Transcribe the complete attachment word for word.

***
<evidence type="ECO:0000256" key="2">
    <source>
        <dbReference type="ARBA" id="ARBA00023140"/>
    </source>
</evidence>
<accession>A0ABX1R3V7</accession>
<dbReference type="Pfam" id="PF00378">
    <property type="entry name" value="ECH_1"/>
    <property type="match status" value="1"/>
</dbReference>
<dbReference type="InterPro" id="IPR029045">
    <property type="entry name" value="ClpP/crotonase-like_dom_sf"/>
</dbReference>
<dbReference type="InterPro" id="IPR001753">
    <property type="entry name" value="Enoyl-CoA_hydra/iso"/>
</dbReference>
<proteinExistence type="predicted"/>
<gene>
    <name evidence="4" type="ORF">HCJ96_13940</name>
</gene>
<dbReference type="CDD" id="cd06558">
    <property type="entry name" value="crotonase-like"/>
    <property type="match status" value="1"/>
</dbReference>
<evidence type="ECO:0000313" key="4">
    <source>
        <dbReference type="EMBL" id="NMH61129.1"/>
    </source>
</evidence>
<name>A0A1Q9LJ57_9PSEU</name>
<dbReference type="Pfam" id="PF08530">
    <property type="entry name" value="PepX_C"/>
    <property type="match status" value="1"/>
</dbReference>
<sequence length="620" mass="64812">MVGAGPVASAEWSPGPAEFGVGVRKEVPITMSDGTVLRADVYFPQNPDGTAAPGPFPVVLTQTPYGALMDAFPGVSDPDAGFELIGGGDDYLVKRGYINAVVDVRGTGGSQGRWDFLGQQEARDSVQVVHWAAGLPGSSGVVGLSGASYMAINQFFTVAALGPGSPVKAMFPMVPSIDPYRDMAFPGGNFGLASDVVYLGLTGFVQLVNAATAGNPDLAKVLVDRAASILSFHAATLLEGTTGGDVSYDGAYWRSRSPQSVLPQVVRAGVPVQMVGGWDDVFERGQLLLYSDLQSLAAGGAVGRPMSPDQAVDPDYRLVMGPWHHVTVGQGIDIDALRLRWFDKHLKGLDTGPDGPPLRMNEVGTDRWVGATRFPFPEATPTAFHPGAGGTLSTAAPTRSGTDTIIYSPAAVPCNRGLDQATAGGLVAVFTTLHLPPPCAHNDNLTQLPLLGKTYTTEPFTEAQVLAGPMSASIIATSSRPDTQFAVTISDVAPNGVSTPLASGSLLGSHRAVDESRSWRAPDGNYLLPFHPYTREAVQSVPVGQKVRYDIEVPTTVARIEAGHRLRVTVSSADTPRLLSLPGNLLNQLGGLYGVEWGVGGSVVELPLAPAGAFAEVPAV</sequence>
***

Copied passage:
<evidence type="ECO:0000256" key="2">
    <source>
        <dbReference type="ARBA" id="ARBA00023140"/>
    </source>
</evidence>
<accession>A0ABX1R3V7</accession>
<dbReference type="Pfam" id="PF00378">
    <property type="entry name" value="ECH_1"/>
    <property type="match status" value="1"/>
</dbReference>
<dbReference type="InterPro" id="IPR029045">
    <property type="entry name" value="ClpP/crotonase-like_dom_sf"/>
</dbReference>
<dbReference type="InterPro" id="IPR001753">
    <property type="entry name" value="Enoyl-CoA_hydra/iso"/>
</dbReference>
<proteinExistence type="predicted"/>
<gene>
    <name evidence="4" type="ORF">HCJ96_13940</name>
</gene>
<dbReference type="CDD" id="cd06558">
    <property type="entry name" value="crotonase-like"/>
    <property type="match status" value="1"/>
</dbReference>
<evidence type="ECO:0000313" key="4">
    <source>
        <dbReference type="EMBL" id="NMH61129.1"/>
    </source>
</evidence>
<name>A0A1Q9LJ57_9PSEU</name>
<dbReference type="Pfam" id="PF08530">
    <property type="entry name" value="PepX_C"/>
    <property type="match status" value="1"/>
</dbReference>
<sequence length="620" mass="64812">MVGAGPVASAEWSPGPAEFGVGVRKEVPITMSDGTVLRADVYFPQNPDGTAAPGPFPVVLTQTPYGALMDAFPGVSDPDAGFELIGGGDDYLVKRGYINAVVDVRGTGGSQGRWDFLGQQEARDSVQVVHWAAGLPGSSGVVGLSGASYMAINQFFTVAALGPGSPVKAMFPMVPSIDPYRDMAFPGGNFGLASDVVYLGLTGFVQLVNAATAGNPDLAKVLVDRAASILSFHAATLLEGTTGGDVSYDGAYWRSRSPQSVLPQVVRAGVPVQMVGGWDDVFERGQLLLYSDLQSLAAGGAVGRPMSPDQAVDPDYRLVMGPWHHVTVGQGIDIDALRLRWFDKHLKGLDTGPDGPPLRMNEVGTDRWVGATRFPFPEATPTAFHPGAGGTLSTAAPTRSGTDTIIYSPAAVPCNRGLDQATAGGLVAVFTTLHLPPPCAHNDNLTQLPLLGKTYTTEPFTEAQVLAGPMSASIIATSSRPDTQFAVTISDVAPNGVSTPLASGSLLGSHRAVDESRSWRAPDGNYLLPFHPYTREAVQSVPVGQKVRYDIEVPTTVARIEAGHRLRVTVSSADTPRLLSLPGNLLNQLGGLYGVEWGVGGSVVELPLAPAGAFAEVPAV</sequence>